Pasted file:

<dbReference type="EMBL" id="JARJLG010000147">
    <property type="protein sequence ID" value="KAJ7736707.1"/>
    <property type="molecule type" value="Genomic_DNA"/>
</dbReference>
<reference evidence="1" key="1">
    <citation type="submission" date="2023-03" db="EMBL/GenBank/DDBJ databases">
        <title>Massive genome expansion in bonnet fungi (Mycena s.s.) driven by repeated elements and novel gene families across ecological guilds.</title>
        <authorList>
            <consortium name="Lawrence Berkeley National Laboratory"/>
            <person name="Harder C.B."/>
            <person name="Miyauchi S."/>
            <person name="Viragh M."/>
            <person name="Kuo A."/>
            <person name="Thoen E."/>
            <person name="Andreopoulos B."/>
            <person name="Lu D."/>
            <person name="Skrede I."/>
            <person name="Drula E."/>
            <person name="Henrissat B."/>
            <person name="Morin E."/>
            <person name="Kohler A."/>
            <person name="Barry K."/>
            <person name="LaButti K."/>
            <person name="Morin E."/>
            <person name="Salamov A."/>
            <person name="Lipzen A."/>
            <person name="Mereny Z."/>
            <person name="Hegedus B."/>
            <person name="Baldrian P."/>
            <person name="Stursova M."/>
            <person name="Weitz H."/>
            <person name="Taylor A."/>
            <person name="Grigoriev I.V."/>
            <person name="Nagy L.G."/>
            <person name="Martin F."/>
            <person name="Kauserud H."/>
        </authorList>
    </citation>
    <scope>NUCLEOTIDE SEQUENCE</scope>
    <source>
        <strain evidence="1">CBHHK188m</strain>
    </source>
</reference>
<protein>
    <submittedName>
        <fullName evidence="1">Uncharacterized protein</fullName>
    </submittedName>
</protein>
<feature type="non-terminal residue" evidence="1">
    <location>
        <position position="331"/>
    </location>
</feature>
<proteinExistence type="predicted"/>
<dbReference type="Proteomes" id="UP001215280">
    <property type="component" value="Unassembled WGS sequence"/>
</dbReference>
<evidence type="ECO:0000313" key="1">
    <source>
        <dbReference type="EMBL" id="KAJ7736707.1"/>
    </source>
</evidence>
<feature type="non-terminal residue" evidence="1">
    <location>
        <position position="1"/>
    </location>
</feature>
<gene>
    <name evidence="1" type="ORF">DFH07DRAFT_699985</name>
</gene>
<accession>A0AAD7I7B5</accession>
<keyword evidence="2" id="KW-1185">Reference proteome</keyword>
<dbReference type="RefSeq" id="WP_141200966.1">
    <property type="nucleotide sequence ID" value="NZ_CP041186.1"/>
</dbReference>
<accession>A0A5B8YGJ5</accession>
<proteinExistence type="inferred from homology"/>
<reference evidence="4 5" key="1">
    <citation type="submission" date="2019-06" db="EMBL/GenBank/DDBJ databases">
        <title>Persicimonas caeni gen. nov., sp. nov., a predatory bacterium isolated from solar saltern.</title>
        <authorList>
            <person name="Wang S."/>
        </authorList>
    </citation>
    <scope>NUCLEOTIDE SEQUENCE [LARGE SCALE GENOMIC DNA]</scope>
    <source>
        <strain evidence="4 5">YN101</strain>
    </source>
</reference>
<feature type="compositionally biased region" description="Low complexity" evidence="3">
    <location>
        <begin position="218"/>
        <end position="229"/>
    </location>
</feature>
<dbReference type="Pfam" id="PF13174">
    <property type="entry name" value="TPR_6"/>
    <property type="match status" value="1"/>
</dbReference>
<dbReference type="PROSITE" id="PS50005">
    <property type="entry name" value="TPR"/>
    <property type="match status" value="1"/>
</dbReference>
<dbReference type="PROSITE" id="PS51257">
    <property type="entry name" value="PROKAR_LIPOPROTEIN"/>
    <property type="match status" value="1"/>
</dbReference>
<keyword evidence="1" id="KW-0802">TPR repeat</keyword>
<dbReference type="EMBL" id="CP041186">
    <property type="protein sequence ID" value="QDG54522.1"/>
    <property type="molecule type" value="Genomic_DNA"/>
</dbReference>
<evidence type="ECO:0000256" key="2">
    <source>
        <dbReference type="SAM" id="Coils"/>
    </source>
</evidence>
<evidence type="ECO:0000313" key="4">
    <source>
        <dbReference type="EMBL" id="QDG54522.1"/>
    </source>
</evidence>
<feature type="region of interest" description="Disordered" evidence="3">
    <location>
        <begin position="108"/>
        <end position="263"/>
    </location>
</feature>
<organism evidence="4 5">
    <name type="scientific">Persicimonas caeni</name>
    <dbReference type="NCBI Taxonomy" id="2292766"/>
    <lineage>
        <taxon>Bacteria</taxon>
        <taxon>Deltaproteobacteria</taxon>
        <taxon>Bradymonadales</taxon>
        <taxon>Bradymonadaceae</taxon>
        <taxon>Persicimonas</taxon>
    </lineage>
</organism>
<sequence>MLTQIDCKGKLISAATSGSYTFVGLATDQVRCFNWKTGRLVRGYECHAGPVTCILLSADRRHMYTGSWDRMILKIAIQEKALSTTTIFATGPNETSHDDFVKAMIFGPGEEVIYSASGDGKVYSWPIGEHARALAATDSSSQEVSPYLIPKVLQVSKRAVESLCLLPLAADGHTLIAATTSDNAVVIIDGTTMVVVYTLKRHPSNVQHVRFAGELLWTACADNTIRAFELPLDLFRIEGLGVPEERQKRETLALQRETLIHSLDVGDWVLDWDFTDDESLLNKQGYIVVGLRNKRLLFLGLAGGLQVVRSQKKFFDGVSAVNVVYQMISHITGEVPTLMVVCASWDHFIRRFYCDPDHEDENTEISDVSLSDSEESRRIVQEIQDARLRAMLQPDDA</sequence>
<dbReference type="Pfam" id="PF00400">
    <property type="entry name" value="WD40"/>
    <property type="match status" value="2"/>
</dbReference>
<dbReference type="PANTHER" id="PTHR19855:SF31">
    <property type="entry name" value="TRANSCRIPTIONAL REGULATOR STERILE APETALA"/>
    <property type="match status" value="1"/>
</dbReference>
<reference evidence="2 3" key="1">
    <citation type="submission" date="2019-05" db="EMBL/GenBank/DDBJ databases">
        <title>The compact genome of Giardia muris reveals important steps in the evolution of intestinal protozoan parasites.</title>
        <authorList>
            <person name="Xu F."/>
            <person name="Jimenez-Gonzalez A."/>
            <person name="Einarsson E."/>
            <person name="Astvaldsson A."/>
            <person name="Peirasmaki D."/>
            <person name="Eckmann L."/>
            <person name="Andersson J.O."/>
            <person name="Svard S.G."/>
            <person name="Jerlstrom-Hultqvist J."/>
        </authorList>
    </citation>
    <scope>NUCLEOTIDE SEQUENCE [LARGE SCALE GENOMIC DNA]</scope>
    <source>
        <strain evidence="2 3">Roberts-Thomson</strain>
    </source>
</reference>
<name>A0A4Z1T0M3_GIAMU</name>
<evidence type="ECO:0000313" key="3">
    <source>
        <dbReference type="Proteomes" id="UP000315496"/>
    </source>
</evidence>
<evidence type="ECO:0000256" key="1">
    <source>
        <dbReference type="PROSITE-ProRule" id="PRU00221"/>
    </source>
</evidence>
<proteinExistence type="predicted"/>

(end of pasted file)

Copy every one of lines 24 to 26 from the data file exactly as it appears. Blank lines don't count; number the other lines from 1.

            <person name="Morin E."/>
            <person name="Salamov A."/>
            <person name="Lipzen A."/>